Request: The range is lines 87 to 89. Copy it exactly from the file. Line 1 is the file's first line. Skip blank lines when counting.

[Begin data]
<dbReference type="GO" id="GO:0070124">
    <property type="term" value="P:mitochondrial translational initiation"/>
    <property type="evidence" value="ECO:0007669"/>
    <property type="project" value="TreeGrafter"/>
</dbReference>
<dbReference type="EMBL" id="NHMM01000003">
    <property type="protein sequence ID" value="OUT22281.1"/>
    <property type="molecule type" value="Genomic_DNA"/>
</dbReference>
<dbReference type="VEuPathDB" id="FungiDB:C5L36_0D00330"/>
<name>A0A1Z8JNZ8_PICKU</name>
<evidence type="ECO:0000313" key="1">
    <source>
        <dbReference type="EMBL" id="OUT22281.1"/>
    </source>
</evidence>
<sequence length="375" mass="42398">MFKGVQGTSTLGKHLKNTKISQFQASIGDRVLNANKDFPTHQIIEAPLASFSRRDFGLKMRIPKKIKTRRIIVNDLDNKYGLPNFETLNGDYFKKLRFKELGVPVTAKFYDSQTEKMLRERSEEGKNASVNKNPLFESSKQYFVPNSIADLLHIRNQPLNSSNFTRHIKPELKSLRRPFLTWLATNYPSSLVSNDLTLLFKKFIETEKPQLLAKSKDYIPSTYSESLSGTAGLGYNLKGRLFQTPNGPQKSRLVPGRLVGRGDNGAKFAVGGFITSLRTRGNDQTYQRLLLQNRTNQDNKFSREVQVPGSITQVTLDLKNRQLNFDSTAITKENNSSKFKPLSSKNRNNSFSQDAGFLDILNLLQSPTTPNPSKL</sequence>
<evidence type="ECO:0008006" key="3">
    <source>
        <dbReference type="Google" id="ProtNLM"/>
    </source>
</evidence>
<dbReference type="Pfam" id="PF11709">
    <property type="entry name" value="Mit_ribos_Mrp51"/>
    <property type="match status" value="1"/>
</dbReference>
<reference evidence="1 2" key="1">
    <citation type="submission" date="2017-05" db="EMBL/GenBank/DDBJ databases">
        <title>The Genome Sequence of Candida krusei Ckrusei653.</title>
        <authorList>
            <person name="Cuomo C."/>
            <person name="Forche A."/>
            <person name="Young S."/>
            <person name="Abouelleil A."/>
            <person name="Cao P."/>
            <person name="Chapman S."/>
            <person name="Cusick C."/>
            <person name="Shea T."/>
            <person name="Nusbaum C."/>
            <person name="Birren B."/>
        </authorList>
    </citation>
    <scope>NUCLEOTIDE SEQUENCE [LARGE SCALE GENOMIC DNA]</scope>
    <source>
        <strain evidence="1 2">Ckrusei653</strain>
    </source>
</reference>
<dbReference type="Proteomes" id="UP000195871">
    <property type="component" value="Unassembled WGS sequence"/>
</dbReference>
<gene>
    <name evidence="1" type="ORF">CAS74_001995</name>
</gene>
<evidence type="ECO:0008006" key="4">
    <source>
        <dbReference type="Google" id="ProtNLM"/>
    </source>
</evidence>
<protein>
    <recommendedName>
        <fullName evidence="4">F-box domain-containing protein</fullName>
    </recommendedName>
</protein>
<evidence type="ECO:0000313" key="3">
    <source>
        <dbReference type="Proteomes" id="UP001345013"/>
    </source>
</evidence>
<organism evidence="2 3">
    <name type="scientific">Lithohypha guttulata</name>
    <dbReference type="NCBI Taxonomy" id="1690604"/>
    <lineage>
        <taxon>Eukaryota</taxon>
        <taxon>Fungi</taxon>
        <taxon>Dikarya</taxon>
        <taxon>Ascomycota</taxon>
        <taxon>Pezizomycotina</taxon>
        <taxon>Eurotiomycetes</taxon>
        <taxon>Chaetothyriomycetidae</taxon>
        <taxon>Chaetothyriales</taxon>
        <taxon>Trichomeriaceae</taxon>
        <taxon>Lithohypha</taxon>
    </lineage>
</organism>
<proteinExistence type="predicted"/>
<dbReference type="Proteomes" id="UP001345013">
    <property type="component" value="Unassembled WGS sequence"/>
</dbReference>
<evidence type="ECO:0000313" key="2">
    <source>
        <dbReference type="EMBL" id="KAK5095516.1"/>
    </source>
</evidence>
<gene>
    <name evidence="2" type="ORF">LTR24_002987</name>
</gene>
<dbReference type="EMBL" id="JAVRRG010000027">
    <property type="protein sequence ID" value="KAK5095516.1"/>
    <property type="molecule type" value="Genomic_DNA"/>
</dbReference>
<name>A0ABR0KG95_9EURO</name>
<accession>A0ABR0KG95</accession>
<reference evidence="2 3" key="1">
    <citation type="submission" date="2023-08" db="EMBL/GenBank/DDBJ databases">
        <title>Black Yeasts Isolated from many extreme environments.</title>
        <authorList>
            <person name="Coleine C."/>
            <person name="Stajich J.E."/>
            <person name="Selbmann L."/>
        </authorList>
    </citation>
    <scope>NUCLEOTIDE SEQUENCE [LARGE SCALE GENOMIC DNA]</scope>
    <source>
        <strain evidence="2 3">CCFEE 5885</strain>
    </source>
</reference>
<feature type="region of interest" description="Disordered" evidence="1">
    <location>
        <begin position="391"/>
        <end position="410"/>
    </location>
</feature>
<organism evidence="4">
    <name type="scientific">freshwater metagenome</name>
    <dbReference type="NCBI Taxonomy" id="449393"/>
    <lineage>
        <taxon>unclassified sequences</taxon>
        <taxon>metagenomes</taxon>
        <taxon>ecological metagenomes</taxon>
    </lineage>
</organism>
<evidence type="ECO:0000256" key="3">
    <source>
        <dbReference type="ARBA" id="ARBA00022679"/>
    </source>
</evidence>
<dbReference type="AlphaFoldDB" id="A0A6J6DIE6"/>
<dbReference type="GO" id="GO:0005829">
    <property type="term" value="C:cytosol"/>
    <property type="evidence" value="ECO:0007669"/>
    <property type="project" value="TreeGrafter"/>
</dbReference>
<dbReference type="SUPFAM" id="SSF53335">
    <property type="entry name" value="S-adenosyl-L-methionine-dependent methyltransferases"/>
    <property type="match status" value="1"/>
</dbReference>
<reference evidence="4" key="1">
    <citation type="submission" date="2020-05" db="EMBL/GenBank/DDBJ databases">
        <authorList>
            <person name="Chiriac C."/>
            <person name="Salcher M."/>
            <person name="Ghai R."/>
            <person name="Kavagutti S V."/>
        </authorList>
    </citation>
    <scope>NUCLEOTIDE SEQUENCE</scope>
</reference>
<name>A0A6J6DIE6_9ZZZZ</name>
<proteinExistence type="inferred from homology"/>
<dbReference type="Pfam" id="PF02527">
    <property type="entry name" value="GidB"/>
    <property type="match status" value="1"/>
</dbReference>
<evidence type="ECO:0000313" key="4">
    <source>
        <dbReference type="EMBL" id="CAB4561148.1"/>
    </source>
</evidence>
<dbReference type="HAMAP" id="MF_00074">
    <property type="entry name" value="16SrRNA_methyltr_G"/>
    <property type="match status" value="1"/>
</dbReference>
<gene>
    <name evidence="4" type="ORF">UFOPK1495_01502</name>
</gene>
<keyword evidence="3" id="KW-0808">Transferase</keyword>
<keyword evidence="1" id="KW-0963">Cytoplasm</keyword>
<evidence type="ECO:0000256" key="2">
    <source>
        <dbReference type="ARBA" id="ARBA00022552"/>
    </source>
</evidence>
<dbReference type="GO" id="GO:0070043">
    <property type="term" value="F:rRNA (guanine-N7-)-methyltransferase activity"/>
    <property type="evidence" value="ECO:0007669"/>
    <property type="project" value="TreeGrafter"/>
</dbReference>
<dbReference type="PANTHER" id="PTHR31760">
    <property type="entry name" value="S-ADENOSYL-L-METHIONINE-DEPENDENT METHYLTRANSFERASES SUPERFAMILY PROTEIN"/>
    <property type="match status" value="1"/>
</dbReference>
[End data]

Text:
    <property type="component" value="Unassembled WGS sequence"/>
</dbReference>
<evidence type="ECO:0000313" key="2">